Is there any better way to celebrate the arrival of warm weather than by grilling in the great outdoors? Whether you want to tap into your inner caveman and cook up Flintstone-sized ribs or you want to keep it lean with fish and veggies, GAYOT has you covered with the Best Barbecue Grills.
These charcoal, gas and propane grills promise all the bells and whistles needed for an epic BBQ cookout, plus they come at different price points for every budget.
1) Weber 741001 Charcoal Grill | 2) Char-Broil 180 Electric Grill | 3) Camp Solutions BBQ Grill, Stainless Steel | 4) Hape Gourmet BBQ Grill | 5) Napoleon BILEX605RBINSS Natural Gas | 6) George Foreman GP200R Portable Grill | 7) Weber 50060001 Q1000 Grill | 8) Steel Fire Ring Camping Park Grill | 9) Master Cook Smart Space Living Gas Grill | 10) Cal Flame LBK-402-A Stucco Gas Grill | 11) Camp Chef Explorer 2 Burner Range | 12) Broil King Regal S440 Pro Gas Grill | 13) Char-Griller 3001 Grillin’ Gas Grill | 14) Bull Outdoor Products 87049 Gas Drop-In Grill | 15) Weber 721001 Smokey Charcoal Smoker | 16) Camp Chef Professional Barbecue Box | 17) Char-Broil Standard Electric Smoker | 18) Pit Boss 71220 Kamado BBQ Ceramic Grill | 19) 32″ deluxe stainless charcoal kebab grill | 20) Rancher Fire Pit Charcoal Grill | 21) Party Griller Charcoal Barbecue Grill | 22) Blackstone 3-in-1 Kabob Charcoal Grill | 23) SANNO BBQ Compact Folding Portable Grill | 24) Smoke Hollow VT280B1-VTS Vector Series Gas Grill | 25) Kingsford OGD2001901-KF Grill | 26) Heavy Duty Park Style Charcoal Grill | 27) Cuisinart CGG-200 All-Foods Gas Grill | 28) Masterbuilt 20150414R Electric Grill | 29) Fox Outfitters Stainless Steel BBQ Grill | 30) Kuuma Stow and Go 160 Propane Grill | 31) Mongolian BBQ Grill | 32) Commercial LP Gas BBQ Grill | 33) Rotisserie Grill Roaster Stainless Steel | 34) Smoke Hollow 205 Gas Grill | 35) Philips Smoke-less Indoor Grill | 36) Blackstone Portable Table Top Camp Griddle | 37) VMI M-00118 Round Charcoal BBQ Grill | 38) Dyna-Glo DGE Series Propane Grill | 39) Cuisinart CGG-180TS Petit Gas Grill | 40) Char-Broil Charcoal Grill, 780 |
Gas and propane grills are for serious grilling. They range in price from a few hundred dollars to a few thousand. If I were Vicki Gunvalson and I had an awesome outdoor kitchen and a pool with a grotto, I would invest in an expensive grill like the one pictured here, but I am not Vicki Gunvalson and since we don’t grill all that often, we’ve decided a gas grill isn’t worth the investment for us.
Pros: Temperature control gives you more reliability and predictability in cooking. This is nice! Many gas grills even have temperature zones so you can cook a variety of foods at the same time and cleanup is easier than with charcoal grills.
Cons: Although there are inexpensive gas grills, they’re still the priciest grilling option. You also need outdoor space — if you live in an apartment, a gas grill is probably out of the question for you.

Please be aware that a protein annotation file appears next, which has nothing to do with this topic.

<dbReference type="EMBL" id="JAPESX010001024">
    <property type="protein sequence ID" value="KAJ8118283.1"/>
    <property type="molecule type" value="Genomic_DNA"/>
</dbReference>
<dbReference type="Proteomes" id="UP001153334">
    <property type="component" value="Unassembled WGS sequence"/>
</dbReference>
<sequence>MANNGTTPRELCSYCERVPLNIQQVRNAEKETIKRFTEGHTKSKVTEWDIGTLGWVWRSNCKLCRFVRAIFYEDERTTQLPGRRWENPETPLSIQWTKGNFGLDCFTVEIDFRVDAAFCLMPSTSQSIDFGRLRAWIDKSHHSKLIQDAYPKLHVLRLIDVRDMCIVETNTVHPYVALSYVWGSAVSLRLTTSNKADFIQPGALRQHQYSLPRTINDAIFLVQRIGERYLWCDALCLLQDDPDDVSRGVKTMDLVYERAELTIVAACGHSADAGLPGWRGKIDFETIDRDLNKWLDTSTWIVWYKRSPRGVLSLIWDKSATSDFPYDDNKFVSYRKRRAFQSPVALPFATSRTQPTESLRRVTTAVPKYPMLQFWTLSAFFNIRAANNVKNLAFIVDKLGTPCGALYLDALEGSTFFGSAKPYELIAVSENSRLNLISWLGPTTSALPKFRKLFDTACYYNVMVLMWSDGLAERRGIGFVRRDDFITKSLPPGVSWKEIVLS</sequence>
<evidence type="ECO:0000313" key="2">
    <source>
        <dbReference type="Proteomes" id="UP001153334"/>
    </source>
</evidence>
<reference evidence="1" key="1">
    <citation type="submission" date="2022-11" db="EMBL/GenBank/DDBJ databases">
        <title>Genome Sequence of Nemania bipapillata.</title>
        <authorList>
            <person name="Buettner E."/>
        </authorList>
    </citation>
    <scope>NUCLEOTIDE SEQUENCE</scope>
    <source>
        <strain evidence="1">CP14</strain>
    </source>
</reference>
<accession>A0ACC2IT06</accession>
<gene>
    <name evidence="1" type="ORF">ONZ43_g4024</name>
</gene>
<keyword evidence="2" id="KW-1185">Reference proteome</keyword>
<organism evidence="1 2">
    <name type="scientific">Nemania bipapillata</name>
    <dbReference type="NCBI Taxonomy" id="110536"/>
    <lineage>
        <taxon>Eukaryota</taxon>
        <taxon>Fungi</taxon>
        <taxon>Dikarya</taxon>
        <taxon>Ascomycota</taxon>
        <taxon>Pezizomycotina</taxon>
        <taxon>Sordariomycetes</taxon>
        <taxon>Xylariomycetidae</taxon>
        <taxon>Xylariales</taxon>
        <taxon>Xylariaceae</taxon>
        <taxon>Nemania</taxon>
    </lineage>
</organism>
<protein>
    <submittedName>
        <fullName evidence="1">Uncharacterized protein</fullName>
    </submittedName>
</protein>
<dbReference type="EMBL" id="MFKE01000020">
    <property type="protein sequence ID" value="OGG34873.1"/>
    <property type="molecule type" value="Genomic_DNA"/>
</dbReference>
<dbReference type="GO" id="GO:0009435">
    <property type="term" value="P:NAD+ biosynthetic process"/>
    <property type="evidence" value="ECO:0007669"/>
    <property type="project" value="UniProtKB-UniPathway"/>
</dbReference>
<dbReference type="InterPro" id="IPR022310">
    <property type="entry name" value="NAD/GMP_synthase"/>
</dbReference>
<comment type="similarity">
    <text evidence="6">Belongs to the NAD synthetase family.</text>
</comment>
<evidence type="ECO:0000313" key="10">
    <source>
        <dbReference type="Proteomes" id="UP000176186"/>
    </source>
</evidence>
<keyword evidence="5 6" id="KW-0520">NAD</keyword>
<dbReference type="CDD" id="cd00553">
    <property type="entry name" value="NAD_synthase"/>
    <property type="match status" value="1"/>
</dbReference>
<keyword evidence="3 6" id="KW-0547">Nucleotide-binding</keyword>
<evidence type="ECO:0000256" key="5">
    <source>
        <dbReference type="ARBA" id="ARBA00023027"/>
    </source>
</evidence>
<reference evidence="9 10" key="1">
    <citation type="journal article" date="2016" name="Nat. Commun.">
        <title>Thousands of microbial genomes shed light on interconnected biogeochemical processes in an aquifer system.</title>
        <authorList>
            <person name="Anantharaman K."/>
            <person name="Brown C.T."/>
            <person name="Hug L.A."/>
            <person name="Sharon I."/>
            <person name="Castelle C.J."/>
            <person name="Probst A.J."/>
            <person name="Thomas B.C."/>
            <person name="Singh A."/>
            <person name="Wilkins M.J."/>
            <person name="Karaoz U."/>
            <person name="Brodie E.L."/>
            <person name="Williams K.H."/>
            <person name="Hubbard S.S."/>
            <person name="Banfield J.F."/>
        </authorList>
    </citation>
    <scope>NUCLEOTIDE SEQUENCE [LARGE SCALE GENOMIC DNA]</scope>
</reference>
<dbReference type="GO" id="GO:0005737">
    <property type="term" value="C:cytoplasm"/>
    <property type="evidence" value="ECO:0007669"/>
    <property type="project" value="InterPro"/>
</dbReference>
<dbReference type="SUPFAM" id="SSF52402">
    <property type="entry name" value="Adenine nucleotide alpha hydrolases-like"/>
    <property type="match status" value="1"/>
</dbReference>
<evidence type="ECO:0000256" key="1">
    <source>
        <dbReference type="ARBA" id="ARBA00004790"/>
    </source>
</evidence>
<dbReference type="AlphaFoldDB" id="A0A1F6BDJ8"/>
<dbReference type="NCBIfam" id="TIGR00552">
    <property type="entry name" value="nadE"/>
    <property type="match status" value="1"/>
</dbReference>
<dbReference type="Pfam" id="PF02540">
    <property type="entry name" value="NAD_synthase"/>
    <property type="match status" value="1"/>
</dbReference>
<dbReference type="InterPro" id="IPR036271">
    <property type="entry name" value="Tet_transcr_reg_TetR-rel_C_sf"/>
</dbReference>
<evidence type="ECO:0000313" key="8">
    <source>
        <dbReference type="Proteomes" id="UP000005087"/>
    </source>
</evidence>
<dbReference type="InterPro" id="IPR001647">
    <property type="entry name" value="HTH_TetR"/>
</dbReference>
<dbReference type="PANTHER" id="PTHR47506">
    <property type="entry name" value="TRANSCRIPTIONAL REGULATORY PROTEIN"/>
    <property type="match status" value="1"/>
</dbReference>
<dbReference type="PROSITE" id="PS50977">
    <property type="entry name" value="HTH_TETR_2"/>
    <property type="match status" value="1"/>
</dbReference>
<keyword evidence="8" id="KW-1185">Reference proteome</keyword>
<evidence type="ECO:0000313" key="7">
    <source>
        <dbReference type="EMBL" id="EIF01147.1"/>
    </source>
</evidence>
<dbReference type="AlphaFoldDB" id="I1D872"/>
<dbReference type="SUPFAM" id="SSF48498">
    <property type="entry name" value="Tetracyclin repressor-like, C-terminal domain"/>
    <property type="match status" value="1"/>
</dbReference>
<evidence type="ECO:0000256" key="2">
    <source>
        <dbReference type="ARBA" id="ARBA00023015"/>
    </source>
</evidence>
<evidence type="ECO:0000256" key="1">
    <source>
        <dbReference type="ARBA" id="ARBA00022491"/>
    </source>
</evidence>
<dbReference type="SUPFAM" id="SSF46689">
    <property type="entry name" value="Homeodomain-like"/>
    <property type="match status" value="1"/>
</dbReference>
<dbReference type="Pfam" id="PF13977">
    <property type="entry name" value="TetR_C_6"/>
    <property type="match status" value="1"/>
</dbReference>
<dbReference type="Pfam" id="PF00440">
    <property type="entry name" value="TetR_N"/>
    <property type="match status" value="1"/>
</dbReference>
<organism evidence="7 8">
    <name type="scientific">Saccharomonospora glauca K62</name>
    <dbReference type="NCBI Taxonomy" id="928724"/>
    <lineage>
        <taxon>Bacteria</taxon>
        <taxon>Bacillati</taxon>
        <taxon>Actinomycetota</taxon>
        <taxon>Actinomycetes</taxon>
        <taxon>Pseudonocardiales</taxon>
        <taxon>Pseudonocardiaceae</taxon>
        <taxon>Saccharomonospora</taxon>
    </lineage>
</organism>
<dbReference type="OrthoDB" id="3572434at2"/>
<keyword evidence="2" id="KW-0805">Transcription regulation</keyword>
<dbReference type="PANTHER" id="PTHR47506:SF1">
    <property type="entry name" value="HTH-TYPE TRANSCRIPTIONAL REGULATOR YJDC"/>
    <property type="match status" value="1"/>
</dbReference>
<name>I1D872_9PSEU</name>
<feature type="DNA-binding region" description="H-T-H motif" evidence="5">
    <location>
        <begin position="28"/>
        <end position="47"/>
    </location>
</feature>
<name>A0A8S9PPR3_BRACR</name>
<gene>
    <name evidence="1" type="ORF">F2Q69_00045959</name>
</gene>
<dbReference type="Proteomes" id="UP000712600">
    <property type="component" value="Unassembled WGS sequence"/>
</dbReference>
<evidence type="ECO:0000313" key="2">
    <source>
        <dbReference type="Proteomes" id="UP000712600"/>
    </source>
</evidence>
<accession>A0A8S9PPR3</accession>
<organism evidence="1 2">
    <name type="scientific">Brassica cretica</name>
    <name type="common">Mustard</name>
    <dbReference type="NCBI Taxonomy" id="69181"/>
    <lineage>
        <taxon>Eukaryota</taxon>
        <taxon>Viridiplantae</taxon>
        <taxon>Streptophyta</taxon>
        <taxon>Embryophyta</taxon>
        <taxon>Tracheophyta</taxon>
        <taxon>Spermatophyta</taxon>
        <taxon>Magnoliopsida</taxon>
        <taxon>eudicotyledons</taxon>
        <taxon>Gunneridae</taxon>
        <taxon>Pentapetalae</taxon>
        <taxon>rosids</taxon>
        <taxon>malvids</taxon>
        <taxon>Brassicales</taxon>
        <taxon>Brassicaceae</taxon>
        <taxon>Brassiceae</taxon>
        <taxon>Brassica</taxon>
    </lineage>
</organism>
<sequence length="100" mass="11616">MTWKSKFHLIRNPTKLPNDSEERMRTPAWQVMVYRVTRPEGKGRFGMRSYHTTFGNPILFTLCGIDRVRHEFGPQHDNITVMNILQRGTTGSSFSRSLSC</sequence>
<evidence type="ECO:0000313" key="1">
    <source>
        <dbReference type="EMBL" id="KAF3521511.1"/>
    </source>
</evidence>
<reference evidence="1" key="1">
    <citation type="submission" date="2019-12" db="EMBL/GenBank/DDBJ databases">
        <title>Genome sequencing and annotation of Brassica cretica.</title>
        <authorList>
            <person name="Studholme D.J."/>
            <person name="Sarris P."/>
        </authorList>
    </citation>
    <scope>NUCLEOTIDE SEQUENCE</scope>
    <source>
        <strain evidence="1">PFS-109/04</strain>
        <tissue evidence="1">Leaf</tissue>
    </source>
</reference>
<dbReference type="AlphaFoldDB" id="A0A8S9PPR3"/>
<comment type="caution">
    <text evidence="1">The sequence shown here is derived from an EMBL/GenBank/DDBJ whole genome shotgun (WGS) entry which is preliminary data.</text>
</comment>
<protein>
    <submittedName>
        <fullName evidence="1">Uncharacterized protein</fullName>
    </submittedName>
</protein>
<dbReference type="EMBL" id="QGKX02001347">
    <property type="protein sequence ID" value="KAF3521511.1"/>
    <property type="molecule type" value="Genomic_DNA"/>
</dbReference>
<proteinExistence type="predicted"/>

If the whole cooking outdoors thing appeals to you, but you don’t want to commit to a gas grill, then a charcoal grill might be perfect for you. There are some more expensive options, but you can get a small charcoal grill for as little as $30 and it works just fine for a small family.
Pros: Some people say charcoal grills produce better tasting food. Charcoal grills are cheaper and more portable than their gas counterparts. Small charcoal grills can be brought to picnics or on vacation.
Cons: Coal isn’t exactly environmentally friendly and both lighting the coals and cleaning up afterwards can be a pain. Without precise temperature controls, cooking is a little more unpredictable than with a gas grill.
While I have a small charcoal grill, I swear by my Cuisinart Griddler and that’s what I use most for grilling. No, that’s not very outdoorsy of me, but it’s no muss, no fuss, and easy cleanup. If you don’t have outdoor space and you don’t anticipate grilling very often, an indoor grill is a good investment.
Pros: Many indoor grills have a variety of functions, so you can use them as griddles, waffle makers, and more. They’re great for cooks who don’t have outdoor space and they can be used year-round. Indoor grills are portable and they don’t take up much space.
Cons: Indoor grills are lacking when it comes to that smoky grilled flavor — that’s a pretty big con. Many don’t heat up as quickly or as hot as charcoal or gas grills and the small size that makes them portable can be a negative too — if you’re making a lot of food, you’ll have to cook in batches.
Grill pans! If you are a commitment-phobe, a grill pan is for you. They take up virtually no space, need very little cleanup, and they’re pretty inexpensive, depending on the kind you buy — while cast iron grill pans are more expensive, most will last for decades.
Pros: Like indoor grills, they’re portable, take up very little space, and can be used year-round.
Cons: Most of the cons for grill pans are the same as with indoor grills — while you can get that nice searing from the grill, the smoky flavor is missing. Grill pans are the smallest of all the grill options, so you’ll very likely have to make your food in batches rather than cooking it all at once.
Now let’s get to the good stuff: FOOD. In general, anything that’s not meat will grill much faster than steaks and burgers, so if you’re used to cooking meat on a grill, be aware that many vegetarian grilling staples will be done after only a few minutes of cooking when you’re using a charcoal or gas grill.
Because these foods don’t have fat in them like meat does, you’ll need to make sure your grill is well-oiled with a high smoke point oil to prevent sticking.